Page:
High in protein – Nuts have an incredibly high protein content. This makes them ideal in a vegetarian or plant based diet.

When excluding meat and/or dairy from your diet, it is often assumed that it can be challenging to consume enough protein. There are quite a few plant based products that are high in protein though, and nuts definitely belong on that list!

 

cashew nuts

 

Versatile ingredient – Not only are nuts delicious as a snack throughout the day, they also make great ingredients in recipes or toppers for food. We often use cashews to create vegan “cheese” sauces or vegan bechamel, and we include almonds in our smoothies. But we also top our morning oats with walnuts, or with a combination of hazelnuts and cocoa powder! And before you use nuts as a topper on your food, don’t forget to roast them if they aren’t already – it will make a world of difference in your taste experience!

Common allergens – Tree nut allergies are very common food allergies, especially among children. As with all allergies, the immune system reacts upon a protein present in the nut and the body will show symptoms within 20 to 120 minutes after consumption.

If a person who’s allergic to nuts happens to consume some allergens, it often results in swelling of the face, hives on the skin, tingling in the mouth and stomach pain. Although most reactions are moderate, it can even result in breathing difficulties and dizziness, and can form life-threatening situations in the extreme case scenario.

 

hazelnuts and cocoa powder

 

Nutrient analysis of raw nuts

We include quite a number of nuts in our diet. Hence, we thought it would be interesting to create a table, to show the difference in some important nutrients

Type of nutProteinFat Monounsaturated fatPolyunsaturated fatCarbohydrateDietary fiber
Almond21.1549.9331.5512.3321.5512.5
Cashew18.2243.8523.807.84530.193.3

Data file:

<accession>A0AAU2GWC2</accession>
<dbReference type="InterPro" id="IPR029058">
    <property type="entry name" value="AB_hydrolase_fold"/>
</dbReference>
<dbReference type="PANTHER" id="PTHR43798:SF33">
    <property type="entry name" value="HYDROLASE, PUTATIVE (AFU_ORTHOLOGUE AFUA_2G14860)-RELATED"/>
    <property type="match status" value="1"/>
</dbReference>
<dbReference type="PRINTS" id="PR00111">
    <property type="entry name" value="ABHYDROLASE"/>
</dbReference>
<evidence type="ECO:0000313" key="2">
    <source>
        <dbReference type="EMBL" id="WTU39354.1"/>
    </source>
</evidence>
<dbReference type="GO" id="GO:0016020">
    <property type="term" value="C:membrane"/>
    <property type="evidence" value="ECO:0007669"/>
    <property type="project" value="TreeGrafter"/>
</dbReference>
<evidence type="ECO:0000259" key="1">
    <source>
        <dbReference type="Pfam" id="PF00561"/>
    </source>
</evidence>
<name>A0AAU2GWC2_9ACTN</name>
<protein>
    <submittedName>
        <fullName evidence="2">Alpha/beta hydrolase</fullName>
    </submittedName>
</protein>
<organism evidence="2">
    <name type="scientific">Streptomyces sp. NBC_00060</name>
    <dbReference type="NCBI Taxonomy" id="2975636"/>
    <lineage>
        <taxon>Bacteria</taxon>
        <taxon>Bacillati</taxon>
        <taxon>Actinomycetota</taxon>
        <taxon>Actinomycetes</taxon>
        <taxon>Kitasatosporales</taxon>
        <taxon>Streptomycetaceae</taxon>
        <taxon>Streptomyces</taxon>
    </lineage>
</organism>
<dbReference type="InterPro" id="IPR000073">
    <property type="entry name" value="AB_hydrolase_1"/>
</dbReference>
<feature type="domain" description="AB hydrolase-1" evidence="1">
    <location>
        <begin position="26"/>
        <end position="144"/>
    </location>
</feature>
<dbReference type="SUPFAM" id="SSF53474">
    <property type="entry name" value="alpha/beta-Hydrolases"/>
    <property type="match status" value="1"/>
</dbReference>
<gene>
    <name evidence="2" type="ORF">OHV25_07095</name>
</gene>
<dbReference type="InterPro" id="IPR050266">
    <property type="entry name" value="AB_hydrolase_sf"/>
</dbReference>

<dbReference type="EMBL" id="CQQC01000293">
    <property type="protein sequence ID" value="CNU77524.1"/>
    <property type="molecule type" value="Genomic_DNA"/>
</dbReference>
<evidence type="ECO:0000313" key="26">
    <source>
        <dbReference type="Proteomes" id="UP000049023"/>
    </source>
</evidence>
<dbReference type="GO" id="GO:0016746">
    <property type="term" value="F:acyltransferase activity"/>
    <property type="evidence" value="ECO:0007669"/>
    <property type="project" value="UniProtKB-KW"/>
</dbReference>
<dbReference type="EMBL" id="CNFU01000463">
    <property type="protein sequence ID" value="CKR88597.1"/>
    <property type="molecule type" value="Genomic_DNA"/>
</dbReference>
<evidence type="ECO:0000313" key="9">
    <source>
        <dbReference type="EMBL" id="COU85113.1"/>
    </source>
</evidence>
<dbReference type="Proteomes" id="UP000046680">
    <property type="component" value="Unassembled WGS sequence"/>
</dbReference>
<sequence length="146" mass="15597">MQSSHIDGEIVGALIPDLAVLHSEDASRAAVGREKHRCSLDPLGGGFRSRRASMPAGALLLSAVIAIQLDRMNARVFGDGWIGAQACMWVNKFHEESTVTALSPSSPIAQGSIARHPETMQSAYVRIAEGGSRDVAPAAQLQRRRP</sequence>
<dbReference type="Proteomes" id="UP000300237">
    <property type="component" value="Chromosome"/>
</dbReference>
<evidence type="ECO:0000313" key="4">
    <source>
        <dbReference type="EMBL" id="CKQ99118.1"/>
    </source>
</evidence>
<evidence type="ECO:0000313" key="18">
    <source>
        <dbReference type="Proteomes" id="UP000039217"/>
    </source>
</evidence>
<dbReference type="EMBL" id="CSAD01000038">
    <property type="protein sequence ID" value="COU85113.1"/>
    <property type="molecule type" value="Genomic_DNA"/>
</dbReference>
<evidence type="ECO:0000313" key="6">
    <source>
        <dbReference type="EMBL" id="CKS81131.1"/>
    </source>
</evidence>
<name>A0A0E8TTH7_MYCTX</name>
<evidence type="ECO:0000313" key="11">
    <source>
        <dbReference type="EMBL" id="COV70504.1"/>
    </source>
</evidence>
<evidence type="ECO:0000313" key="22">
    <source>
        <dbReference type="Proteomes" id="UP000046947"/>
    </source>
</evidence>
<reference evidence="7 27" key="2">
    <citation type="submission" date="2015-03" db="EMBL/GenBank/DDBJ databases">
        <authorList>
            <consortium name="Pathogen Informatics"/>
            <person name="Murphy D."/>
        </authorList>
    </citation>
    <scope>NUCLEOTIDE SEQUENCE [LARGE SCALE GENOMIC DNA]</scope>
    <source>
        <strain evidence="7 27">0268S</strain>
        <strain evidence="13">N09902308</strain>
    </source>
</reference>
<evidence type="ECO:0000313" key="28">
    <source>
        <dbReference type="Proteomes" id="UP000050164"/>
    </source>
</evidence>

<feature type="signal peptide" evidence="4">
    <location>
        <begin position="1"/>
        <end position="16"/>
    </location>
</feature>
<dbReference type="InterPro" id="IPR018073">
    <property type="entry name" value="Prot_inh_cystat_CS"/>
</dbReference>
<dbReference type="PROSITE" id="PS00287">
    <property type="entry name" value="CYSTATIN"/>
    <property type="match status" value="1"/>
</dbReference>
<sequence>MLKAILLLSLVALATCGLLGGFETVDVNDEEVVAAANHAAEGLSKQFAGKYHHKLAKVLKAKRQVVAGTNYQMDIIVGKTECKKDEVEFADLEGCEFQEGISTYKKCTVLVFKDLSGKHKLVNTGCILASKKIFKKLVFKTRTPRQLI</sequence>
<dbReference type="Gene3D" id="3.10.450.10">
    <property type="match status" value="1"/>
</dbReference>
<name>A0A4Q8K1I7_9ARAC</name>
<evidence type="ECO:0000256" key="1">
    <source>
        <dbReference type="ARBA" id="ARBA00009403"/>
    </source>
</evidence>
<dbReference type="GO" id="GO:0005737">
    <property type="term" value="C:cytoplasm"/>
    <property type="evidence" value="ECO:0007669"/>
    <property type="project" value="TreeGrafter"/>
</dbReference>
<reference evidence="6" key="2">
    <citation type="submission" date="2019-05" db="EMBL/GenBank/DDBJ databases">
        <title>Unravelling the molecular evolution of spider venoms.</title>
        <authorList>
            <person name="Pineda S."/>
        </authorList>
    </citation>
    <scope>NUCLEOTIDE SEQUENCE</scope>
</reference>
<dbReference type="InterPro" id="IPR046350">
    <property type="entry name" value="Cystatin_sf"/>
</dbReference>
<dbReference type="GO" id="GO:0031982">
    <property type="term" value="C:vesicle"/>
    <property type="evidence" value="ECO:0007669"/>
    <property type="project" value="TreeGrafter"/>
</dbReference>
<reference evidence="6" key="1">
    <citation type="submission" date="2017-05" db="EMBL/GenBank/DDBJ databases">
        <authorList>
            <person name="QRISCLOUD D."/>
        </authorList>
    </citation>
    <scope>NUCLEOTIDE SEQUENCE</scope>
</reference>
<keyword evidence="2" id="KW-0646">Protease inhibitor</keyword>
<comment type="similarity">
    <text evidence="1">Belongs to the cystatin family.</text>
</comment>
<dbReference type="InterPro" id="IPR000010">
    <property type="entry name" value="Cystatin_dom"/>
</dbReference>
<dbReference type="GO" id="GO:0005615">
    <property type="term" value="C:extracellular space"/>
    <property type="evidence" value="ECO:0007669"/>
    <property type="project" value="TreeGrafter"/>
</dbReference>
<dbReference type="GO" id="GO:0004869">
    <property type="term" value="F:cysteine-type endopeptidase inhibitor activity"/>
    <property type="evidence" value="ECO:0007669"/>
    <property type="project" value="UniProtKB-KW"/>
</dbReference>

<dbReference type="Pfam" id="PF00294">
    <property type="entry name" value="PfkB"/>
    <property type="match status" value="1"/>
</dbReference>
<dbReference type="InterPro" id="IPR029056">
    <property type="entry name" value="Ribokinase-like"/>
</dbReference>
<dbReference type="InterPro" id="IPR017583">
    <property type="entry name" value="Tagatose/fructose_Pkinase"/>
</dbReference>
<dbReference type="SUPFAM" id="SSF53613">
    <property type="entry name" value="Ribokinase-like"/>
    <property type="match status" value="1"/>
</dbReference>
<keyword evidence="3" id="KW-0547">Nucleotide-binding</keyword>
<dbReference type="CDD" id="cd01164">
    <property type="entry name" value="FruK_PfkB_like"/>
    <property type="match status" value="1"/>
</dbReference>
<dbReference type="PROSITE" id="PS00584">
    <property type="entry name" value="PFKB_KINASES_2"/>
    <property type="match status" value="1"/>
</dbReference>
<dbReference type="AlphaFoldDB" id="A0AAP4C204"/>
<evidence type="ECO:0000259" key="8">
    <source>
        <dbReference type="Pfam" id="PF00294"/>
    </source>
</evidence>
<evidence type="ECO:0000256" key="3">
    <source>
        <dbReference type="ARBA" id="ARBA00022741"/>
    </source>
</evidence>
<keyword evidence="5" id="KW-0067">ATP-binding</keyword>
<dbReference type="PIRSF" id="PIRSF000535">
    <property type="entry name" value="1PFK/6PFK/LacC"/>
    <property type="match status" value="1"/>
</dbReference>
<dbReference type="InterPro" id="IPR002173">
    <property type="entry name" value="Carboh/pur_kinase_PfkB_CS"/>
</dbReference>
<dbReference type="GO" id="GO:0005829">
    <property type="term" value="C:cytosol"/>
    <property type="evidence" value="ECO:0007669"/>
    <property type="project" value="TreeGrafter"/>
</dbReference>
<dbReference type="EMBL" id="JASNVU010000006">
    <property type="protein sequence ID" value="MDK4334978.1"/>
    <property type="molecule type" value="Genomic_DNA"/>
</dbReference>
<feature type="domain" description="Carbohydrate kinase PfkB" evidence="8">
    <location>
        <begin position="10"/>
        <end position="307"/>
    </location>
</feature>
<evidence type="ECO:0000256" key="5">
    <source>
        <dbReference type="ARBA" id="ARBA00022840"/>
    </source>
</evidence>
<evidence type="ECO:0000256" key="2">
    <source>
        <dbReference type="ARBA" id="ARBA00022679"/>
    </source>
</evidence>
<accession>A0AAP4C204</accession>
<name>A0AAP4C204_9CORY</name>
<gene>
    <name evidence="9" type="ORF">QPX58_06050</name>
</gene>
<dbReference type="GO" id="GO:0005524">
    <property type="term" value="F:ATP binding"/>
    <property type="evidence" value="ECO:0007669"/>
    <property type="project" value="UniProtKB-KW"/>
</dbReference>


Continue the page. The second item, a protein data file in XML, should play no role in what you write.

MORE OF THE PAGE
Hazelnut14.9560.7545.657.92016.709.7
Macadamia7.9175.7758.881.5013.828.6
Peanut25.1948.7525.5814.8816.548.5
Pecan9.1771.9740.8021.6113.869.6
Pistachio20.1645.3223.2614.3827.1710.6
Walnut15.2365.218.9347.1713.716.7
This table shows an outline of a nutrient analysis of some of our favorite types of nuts, in grams per 100 grams.

 

Omega 6 and omega 3 balance

Walnuts have the highest amount of polyunsaturated fatty acids. They hence contain the highest amount of omega 3 and 6 fatty acids.

The balance between omega 6 and 3 fatty acids is incredibly important. On average, a ratio of 4:1 is preferred, but certain doctors even recommend a balance closer to 1:1 (omega 6 and omega 3 respectively).

The balance in walnuts is 4.2:1, which is the best balance of these two essential fatty acids in all nuts, making them the best nut to consume regarding this balance. One must however keep in mind that if any additional omega 6 fatty acids are consumed in other food, the balance will be disrupted immediately.

 

walnuts whole and peeled

 

Since balancing your omega 6 and 3 fatty acid ratio can be incredibly difficult, we will write about this in a blog post soon!

We would like to end with this video by two of our favorite youtubers: The Happy Pear. They too agree on walnuts being the healthiest nut due to the ratio in omega’s!